Big O notation

May 14, 2016

Hello,

Came across a very nice introductory article on Big O notation.

https://rob-bell.net/2009/06/a-beginners-guide-to-big-o-notation/


Polymorphism without Inheritance

October 6, 2010

Can Polymorphism exist without Inheritance?

Abstraction“, “Encapsulation“, “Inheritance” and “Polymorphism” forms the basic building blocks of OOA&D.
We are so much overwhelmed by these facts that an immediate answer is “No“.

In Java there are two types of Polymorphism. One is Runtime(Dynamic) and other is compile time(Static).
In Runtime polymorphism the actual method to be invoked is decided based upon the actual object that the reference type refers at Runtime. This is achieved by OVERRIDING the method in sub classes. Of course this is where “Inheritance” is the KEY which is used to implement “Polymorphism”.

In Compile time or Static polymorphism, the method to be invoked is decided at compile time by diagnosing parameters of the method. This is implemented using Method OVERLOADING. Now this one does not depend on the Inheritance hierarchy because a method can be overloaded in different ways in the same class.

What does this mean?
Even without the Inheritance hierarchy we can have Polymorphism though of a Static kind.

Cheers,

Amit


Multithreading and Locking Strategies

July 30, 2010

Hello,
Concurrency in Java 5 has introduced new ways of developing multi-threaded applications.

The basic difference in these two APIs is Locking Strategy that is implemented for achieving the concurrency.

Java 5 concurrency API use Compare And Swap(CAS) mechanism. In CAS the original value is compared with the value that was read last time, if it matches then the thread modifies the shared variable with new value. The thread in this case is optimistic hoping that no other thread has modified the original value. This is the Optimistic locking strategy.

In Java 4, we use the synchronized keyword for locking the resource. This way we use the Pessimistic locking strategy. Because we lock the shared resource exclusively for the current thread. No other thread can access and modify the variable.

Both approaches have their own advantages and shortcomings. In this entry I just wanted to highlight the implementation difference that appealed me while reading the article.

Cheers !!
Amit


Producer-Consumer using Java Threads – wait,notifyAll

April 27, 2010

Hello,

In Java , threads communicate with each other using “wait,notify and notifyAll” APIs.  Producer-Consumer is the classic example to explain these APIs. The example below tries to show how we can use inter-thread communication to read shared data when it is available. I have also tried to demonstrate use of Thread Interrupt using which we can cancel the running task, in this case exiting the application.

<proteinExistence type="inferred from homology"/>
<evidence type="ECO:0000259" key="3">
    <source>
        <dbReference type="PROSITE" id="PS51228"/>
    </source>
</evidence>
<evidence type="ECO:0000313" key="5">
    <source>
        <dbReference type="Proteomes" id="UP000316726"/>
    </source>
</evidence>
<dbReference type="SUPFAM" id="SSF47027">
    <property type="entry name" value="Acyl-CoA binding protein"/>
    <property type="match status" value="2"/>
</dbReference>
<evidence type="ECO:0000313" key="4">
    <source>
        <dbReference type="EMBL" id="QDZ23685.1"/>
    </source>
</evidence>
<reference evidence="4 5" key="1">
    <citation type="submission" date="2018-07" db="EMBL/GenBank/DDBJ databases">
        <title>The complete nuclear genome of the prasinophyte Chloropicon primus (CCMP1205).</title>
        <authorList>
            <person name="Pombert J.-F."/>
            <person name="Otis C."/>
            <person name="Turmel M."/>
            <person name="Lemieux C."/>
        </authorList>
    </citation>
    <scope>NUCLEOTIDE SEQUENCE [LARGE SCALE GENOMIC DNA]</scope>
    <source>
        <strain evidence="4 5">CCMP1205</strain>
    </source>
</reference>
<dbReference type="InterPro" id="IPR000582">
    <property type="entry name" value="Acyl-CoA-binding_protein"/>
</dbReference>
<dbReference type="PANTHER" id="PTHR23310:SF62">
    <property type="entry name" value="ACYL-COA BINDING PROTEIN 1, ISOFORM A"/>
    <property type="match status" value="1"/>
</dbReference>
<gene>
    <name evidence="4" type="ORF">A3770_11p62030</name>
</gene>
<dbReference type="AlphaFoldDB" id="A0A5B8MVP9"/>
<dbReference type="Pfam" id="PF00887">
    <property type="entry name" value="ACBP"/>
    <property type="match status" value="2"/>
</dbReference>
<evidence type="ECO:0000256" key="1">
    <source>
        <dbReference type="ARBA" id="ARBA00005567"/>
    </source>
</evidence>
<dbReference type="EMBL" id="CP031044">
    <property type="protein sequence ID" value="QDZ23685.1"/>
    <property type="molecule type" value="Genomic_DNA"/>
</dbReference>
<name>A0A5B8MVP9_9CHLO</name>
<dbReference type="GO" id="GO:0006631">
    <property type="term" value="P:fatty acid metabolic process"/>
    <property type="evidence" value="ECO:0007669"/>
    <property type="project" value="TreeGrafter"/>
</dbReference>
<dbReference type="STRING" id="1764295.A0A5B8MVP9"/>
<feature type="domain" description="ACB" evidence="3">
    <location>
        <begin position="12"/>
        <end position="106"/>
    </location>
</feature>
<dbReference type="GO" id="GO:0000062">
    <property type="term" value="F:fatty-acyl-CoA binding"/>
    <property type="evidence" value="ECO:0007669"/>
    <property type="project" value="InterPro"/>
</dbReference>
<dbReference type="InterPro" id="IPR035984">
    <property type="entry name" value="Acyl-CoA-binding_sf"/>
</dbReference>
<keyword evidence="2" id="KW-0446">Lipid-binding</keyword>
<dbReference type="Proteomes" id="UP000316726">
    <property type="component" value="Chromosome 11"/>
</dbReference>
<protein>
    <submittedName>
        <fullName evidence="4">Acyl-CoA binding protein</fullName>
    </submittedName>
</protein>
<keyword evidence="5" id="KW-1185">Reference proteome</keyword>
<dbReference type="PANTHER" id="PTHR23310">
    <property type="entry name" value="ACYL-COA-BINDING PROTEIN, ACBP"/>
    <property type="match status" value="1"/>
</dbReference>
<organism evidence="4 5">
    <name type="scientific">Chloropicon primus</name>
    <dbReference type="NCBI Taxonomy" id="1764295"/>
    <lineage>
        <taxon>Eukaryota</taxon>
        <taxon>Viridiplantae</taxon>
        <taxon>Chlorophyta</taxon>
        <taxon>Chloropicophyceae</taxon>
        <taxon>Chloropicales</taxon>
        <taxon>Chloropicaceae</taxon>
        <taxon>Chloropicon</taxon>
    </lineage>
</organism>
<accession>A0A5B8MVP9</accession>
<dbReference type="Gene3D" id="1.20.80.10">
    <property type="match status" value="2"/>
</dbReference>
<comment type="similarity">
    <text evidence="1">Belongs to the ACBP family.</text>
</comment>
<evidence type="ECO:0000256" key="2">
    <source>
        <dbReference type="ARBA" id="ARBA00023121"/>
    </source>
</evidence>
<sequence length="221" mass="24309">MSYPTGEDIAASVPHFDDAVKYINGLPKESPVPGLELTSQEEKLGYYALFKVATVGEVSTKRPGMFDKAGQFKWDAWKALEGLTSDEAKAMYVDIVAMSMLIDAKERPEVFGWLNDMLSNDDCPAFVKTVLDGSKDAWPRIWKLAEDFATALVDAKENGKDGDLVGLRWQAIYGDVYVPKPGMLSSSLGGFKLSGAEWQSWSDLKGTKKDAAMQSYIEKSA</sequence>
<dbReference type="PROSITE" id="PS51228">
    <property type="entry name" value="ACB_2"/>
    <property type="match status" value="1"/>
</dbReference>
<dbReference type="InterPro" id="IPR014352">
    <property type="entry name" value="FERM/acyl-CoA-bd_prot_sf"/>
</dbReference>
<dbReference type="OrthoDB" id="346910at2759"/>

import java.io.BufferedReader;
import java.io.InputStreamReader;
/**
 * @author Amit
 * This Producer-Consumer example tries to read/write one shared String variable.
 * This example also uses Thread interrupt concept to stop the application.
 * The variable in main() are defined final so that we can use them in
 * Anonymous inner class implementation of thread within main() method.
 */
public class ConsumerProducerTest {

	static String data = new String();

	public static void main(String args[]) {

		//Declaring these variables as final so that
		//I can access them inside the Anonymous inner class
		//for user thread.
		final Object lock = new Object();

		final Thread readerThread = new Thread(new Reader(lock));
		final Thread writerThread = new Thread(new Writer(lock));
		writerThread.start();
		readerThread.start();

		//User Input Thread
		final BufferedReader in = new BufferedReader(new InputStreamReader(System.in));
		new Thread(new Runnable() {
			public void run() {
				while(true) {
					try {
						String str = in.readLine();
						if("quit".equalsIgnoreCase(str)) {
								readerThread.interrupt();
						}
					} catch (Exception e) {
						e.printStackTrace();
					}
				}
			}

		}).start();
	}
}
class Reader implements Runnable {

	private Object lock;

	Reader(Object lock) {
		this.lock = lock;
	}

	public void run() {
		System.out.println("Reader::run");
		while(true) {
			synchronized(lock) {
				if("".equals(ConsumerProducerTest.data)) {
					System.out.println("Reader is going to wait");
					try {
						lock.wait();
					} catch (InterruptedException e) {
						System.out.println("Reader thread interrupted !!");
					}
					System.out.println("After call to Reader wait");
				} else {
					System.out.println("Reader got the data" + ConsumerProducerTest.data);
					System.out.println("Reader is notifying");
					ConsumerProducerTest.data = ""; //Clear the data
					//Wait for 10 seconds before notifying other threads.
					try {
						Thread.sleep(10000);
					} catch(InterruptedException ie) {
						System.out.println("Reader is interrupted while sleeping!!");
						System.exit(0);
					}
					lock.notifyAll();
					System.out.println("Reader done notifying");
				}
			}
		}
	}
}

class Writer implements Runnable {

	private Object lock;

	Writer(Object lock) {
		this.lock = lock;
	}

	public void run() {
		System.out.println("Writer::run");
		while(true) {
			synchronized(lock) {
				if("".equals(ConsumerProducerTest.data)) {
					ConsumerProducerTest.data = "data-"+System.currentTimeMillis();
						System.out.println("Writer wrote the data - " + ConsumerProducerTest.data);
						System.out.println("Writer is notifying reader");
						lock.notifyAll();
						System.out.println("Writer done notifying");
				} else {
					try {
						System.out.println("Writer is going to wait");
						lock.wait();
						System.out.println("After call to Writer wait");
					} catch(InterruptedException ie) {
						System.out.println("Writer is interrupted !!");
					}
				}
			}
		}
	}
}

Hope you find this useful.

Cheers !

Amit